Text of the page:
Staff at Dubai International Airport saw in the new year by busily preparing for the opening of its Concourse A hub – the world’s first facility dedicated completely to the A380. On the 2 January 2013, staff at the brand spanking new facility, located in Terminal 3 of the airport, waved off its first ever flight; a 1430hrs departure from Dubai to London.
Concourse A is part of the Terminal 3 complex exclusively built for the use of the Emirates airline – which is expected to be the second biggest airline in the world by the end of the year – and another critical element of the airports $7.8bn Strategic Plan 2020. Government-owned Emirates is the largest operator of A380, with a fleet of 31 and another 59 units on order.
The build up to the first phase opening – only four of the 20 gates opened in this phase – began in early December when staff and passengers were invited to take part in a trial run of the hub’s facilities and functionality. Thought to be the first trial run of its kind, it involved passengers with fake boarding passes, to various destinations, trying to pass through security and passport control and indulging in a spot of shopping and refreshments – the only element missing being the actual take-off.
With 11 floors, 20 gates and a total area of 528,000 square metres, Concourse A is intended to create space for the airport’s anticipated increase in passenger traffic. Airport officials expect an increase of 15 million passengers, from 60 million to 75 million, when Concourse A is in full operation. Official traffic figures for 2012 alone are expected to be as high as 57 million.
Lofty ambitions and soaring passenger numbers
Paul Griffiths, CEO of Dubai Airports, speaking about the opening of Concourse A, said: "Just as we did with what turned out to be a flawless opening of Terminal 3 and Concourse B in 2008 – which was a much larger and more complex exercise involving the complete transfer of the Emirates airline’s operations to the new facility – we are opening Concourse A in stages with more gates coming online in each successive phase.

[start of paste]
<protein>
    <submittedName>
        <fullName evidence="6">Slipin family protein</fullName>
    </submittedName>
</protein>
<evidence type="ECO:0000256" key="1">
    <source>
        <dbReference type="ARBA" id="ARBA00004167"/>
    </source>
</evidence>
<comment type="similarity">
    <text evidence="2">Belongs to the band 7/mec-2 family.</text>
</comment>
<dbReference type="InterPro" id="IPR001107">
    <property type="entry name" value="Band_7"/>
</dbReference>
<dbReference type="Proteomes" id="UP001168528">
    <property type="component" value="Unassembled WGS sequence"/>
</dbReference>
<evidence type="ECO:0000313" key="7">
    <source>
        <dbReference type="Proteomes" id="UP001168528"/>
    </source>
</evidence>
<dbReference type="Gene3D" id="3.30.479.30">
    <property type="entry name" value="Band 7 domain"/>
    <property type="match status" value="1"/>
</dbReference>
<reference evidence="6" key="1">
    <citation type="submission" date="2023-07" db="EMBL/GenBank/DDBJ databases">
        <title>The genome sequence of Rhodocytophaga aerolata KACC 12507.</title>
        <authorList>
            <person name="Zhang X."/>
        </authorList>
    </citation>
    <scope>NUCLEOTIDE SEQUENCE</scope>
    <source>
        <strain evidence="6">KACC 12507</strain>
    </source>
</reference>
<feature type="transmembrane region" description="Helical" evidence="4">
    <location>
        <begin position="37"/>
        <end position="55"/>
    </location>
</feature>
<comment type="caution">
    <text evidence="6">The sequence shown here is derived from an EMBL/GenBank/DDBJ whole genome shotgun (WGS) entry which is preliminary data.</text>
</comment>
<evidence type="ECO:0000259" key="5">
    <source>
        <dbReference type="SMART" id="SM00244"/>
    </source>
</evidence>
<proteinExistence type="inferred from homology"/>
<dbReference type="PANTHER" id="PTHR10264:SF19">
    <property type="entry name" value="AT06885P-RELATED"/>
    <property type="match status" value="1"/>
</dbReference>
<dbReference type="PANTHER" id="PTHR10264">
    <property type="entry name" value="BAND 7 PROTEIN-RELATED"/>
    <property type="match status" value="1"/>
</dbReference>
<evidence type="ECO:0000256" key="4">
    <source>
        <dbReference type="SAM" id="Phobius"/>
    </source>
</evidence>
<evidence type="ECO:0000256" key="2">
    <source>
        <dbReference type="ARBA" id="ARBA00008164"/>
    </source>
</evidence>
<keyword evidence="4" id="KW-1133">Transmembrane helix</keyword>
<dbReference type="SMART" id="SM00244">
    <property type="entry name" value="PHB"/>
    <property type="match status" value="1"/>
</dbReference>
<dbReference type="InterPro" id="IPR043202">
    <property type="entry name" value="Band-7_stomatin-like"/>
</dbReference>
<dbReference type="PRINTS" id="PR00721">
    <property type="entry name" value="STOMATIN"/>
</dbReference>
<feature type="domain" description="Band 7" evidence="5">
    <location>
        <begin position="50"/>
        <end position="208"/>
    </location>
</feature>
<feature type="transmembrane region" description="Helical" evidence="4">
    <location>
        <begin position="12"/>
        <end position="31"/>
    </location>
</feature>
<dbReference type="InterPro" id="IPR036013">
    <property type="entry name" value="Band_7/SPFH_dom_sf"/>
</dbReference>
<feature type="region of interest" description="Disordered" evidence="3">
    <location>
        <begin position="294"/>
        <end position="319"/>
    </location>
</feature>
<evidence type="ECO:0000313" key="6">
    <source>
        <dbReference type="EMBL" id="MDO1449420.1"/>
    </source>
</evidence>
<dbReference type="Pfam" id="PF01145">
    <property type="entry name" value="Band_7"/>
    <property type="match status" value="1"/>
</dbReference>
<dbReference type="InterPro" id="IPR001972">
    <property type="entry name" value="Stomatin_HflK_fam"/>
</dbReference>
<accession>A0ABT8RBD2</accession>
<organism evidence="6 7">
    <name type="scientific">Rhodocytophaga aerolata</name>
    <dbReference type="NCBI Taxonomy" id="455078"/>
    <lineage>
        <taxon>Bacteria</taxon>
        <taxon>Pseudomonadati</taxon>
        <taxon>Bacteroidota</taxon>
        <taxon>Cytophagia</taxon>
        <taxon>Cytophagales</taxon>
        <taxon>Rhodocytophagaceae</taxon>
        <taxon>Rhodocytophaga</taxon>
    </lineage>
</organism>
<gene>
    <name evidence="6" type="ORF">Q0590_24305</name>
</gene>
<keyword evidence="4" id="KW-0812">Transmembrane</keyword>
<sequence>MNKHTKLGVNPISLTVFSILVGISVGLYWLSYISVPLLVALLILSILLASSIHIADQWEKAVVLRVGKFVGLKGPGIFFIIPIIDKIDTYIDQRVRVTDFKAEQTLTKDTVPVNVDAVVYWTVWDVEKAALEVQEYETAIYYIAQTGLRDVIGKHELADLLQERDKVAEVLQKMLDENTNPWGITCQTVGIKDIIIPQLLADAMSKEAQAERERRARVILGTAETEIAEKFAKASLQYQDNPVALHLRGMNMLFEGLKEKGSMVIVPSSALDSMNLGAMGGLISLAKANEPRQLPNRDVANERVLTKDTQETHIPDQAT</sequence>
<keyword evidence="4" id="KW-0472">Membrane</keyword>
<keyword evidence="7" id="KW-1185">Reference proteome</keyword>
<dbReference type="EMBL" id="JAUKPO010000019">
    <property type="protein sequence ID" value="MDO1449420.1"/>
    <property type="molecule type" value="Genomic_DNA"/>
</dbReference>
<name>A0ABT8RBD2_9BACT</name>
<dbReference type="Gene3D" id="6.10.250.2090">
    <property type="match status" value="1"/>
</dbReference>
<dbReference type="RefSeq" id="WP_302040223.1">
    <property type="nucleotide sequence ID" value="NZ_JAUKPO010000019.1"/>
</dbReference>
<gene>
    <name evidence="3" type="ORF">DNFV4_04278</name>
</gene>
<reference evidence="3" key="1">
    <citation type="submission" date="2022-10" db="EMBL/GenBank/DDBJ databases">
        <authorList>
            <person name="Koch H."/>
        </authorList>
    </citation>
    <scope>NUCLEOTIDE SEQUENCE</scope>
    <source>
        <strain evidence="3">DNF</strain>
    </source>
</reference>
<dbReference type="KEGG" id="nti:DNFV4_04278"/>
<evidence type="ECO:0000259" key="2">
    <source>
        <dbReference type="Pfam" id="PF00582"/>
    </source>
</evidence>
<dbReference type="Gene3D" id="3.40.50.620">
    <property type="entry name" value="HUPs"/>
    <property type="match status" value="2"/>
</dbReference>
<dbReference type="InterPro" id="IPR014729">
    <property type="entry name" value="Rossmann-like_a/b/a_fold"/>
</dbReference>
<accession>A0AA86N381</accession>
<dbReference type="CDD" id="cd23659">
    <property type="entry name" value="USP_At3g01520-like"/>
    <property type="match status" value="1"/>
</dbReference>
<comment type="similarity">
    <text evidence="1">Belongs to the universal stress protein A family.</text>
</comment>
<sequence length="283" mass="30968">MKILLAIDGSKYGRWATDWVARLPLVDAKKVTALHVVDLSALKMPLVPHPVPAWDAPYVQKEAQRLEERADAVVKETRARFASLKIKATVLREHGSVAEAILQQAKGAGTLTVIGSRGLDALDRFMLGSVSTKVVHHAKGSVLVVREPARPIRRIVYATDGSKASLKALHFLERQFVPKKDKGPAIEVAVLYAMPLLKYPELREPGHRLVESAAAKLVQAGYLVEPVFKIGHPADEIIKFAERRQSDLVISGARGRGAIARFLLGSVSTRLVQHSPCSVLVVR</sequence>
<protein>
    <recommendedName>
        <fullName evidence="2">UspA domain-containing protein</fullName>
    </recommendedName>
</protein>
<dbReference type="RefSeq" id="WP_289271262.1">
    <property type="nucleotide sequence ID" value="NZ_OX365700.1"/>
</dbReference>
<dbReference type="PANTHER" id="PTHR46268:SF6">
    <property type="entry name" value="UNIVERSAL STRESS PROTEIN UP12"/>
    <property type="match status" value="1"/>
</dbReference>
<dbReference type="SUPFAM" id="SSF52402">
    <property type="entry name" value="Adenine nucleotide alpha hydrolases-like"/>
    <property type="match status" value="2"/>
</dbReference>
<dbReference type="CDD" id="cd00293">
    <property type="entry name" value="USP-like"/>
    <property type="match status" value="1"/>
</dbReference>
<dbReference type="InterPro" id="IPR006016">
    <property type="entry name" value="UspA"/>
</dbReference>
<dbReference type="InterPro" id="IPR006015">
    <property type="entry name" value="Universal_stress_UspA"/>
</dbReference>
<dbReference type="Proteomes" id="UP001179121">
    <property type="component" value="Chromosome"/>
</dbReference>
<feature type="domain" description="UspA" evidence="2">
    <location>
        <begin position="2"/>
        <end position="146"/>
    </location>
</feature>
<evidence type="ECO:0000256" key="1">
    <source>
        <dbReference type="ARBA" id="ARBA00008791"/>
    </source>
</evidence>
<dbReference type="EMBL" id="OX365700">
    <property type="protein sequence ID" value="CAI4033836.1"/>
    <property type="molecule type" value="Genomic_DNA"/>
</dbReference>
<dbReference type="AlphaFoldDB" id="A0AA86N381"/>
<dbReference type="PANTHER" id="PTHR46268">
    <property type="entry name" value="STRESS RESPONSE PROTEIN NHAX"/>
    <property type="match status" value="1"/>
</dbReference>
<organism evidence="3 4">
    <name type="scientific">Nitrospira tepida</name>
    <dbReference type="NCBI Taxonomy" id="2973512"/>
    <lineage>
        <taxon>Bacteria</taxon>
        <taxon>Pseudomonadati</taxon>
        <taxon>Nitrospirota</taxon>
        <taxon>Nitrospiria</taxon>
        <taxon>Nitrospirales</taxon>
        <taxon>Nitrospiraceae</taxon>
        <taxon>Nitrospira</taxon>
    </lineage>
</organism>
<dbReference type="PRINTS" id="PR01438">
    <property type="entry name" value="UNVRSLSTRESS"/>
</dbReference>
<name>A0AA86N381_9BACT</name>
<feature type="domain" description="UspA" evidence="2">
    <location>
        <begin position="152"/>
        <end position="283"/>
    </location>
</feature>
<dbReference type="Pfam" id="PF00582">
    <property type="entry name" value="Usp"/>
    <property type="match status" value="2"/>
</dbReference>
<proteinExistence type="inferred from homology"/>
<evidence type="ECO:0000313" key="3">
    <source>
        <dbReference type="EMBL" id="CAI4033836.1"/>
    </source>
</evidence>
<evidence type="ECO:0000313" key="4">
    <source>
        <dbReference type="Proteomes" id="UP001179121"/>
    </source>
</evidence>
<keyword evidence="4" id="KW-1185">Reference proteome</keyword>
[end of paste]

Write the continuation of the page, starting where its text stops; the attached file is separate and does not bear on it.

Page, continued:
"We believe that this approach of gradual transition will enable us and all our partners to ensure smooth operations and help us to deliver on our customer service commitment."
Another key business move that could accelerate Dubai International Airport’s lofty ambitions is Emirate Airline’s ten-year partnership with Qantas, which was agreed and signed in September last year and is due to take effect in April.
Their partnering makes Qantas the only other airline that will be operating at Terminal 3’s new purpose-built A380 concourse, with 98 weekly services ferrying between Australia and Dubai, providing a boost to the airport’s passenger figures.
Listed on Wikipedia as the 11th busiest airport in the world (rated from passenger traffic figures in the first half of 2012), up from 20 in 2008, Dubai International Airport is already edging closer to its holy grail. Passenger traffic in the first 11 months of last year alone climbed by 13.1% to 52.6 million, with forecasts even higher for this year. Alongside the equally ambitious Emirates airline, the sky really is the limit for Dubai’s number one aviation hub.
Dubai International Airport has been the winner of Best Airport in Middle East Award for four consecutive years.
The global economic downturn has slowed growth at major airports in the US and Europe, paving the way for more Asian and Middle Eastern airports to break into the top ten for passenger traffic levels.